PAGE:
Patents from all walks of life in Liberia, including market women and farmers, go through a great deal to educate their children because they hold the conviction that education can brighten the future of their children.
In the process, for a 21st-century presidential candidate (Sen. Weah) to tell a nation that education is not essential and cannot build a country is to discredit parents’ efforts and wickedly trade in the ignorance of the hoi polloi for political gains– just as it has always been done.
Parents do understand that not many young people can play soccer to become a Sen. Weah.
However, many children can pursue education to become a President Sirleaf, a Sen. Jewel Howard-Taylor, a Professor Wilson Tarpeh, a Dr. Bernice Dahn, a Boima Kamara (Finance and Development Planning Minister), a teacher in a village, a nurse, or a seamstress who got her skills from a technical/vocational school.
I am also an example of the wonders of education.
My Grannies had no formal education, and my Mom had just high school education.
Still, they told me there was one important gift they could give me - education, and that it would take me to places if I embraced it.
I did embrace education and it continues to take me to places.
1985 was when my Dad was exiled by the then Military Regime. We lost everything and moved to the village.
The years that followed, my Mom never stopped fighting to give us education even in the village.
For the first time in her life, my Mom would burn charcoal and I would tot the bags to Ganta (about an hour’s walk from our village) to sell and earn income for our tuition and notebooks. Then, I had no hope of ever visiting even Monrovia.
Today, a boy from a dusty village in Garr Clan, Nimba – Wonnie’s Village, I attend and work for the #1 university in Canada which is also among the top 25 universities in the world.
I didn't get here by mistake. My Grannies and Mom told me it was possible and I have believed so from when I was a child.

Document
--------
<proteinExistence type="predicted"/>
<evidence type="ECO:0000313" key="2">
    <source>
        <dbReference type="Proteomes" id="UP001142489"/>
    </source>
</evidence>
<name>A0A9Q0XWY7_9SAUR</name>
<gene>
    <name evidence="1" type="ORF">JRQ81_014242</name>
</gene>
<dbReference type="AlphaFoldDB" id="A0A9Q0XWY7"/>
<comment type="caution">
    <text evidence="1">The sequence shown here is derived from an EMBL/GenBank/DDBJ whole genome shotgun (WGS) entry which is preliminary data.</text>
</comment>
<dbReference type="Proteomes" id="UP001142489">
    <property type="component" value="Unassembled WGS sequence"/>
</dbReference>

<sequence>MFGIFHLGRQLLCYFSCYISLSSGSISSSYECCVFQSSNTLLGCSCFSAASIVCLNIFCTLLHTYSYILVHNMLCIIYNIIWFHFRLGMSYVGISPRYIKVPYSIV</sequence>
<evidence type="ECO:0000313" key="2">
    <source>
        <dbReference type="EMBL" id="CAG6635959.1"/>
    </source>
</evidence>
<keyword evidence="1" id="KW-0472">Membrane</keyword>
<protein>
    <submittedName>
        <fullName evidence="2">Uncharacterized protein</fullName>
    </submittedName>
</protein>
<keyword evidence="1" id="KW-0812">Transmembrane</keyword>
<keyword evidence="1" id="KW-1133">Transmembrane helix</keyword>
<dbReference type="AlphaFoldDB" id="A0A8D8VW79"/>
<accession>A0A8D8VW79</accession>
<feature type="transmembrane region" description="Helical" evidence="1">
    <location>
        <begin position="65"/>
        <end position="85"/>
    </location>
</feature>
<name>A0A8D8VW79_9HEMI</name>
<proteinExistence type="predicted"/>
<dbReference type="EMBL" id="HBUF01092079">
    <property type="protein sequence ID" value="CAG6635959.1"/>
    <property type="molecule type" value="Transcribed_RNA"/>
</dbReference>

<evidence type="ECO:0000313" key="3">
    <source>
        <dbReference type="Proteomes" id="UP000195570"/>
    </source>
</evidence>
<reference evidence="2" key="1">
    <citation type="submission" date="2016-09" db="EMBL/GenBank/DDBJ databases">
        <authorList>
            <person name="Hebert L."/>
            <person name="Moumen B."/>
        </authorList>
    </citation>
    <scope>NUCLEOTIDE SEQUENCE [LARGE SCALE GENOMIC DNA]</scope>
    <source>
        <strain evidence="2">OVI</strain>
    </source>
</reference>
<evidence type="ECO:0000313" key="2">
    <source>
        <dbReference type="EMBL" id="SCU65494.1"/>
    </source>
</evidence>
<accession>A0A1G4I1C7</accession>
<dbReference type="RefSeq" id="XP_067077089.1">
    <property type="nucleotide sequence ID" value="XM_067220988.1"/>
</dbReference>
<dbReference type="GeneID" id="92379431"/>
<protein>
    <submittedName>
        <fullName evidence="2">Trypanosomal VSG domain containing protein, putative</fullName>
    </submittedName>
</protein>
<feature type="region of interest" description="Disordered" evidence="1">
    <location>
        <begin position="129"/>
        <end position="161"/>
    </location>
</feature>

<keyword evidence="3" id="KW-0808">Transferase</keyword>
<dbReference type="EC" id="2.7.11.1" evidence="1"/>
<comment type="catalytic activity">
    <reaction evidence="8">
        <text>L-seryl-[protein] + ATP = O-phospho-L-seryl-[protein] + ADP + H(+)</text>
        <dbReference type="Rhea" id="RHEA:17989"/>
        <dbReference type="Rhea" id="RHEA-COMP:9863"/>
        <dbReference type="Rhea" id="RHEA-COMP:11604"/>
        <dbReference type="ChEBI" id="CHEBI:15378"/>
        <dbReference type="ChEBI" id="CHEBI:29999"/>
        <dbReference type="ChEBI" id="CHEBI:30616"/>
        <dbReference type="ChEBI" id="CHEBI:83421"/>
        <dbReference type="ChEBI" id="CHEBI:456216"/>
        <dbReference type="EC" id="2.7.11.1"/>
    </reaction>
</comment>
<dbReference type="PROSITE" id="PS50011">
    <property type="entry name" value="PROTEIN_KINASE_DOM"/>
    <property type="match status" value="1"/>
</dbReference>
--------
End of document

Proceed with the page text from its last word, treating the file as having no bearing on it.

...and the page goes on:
What we tell our children can impact their lives positively or negatively. It is education that has got me interacting with some of the best scientists in Canada and from around the world.
With this profound recognition of where I come from and what education has done for me, I urge all Liberians, regardless of political affiliations, to reject the rhetoric that "book has failed" Liberia or, to paraphrase the Minister of Education - George Werner, da na book we will eat.
In 1997, we heard "you killed my ma, you killed my pa, I will vote for you" and we are living with the consequences today. In 2017, folks are again chanting, "book people failed us.
He knows book, he na know book, we will vote for him."
In this contemporary time when countries are focused on science, technology, research, development, and innovation, nothing can be more embarrassing for Liberia than to dismiss the relevance of education in our society as the world watches.
I tell you, there are no substitutes for education, my fellow compatriots. If there were, we would not be sending for Ghanaians and Nigerians to work on NEC database. We cannot be told to try ignorance because it is perceived that “education has failed Liberia.”
Education is the key to unlocking your world and Sen. Weah and Minister Werner know this irrefutable fact.
Sen. Weah, after he had earned millions of dollars, felt empty in the head academically and went to acquire education in his adult life. It is education that enabled George Werner to become a Minister in Liberia today.
Therefore, my fellow Liberians, do not be misled because all the folks who are telling you that education is a “waste” have quality education and will be the ones to always decide your future if you fail to embrace education.
Believe in education, God bless Liberia!
Kelvin Nyan Suah, Center for Critical Development Studies
University of Toronto, Canada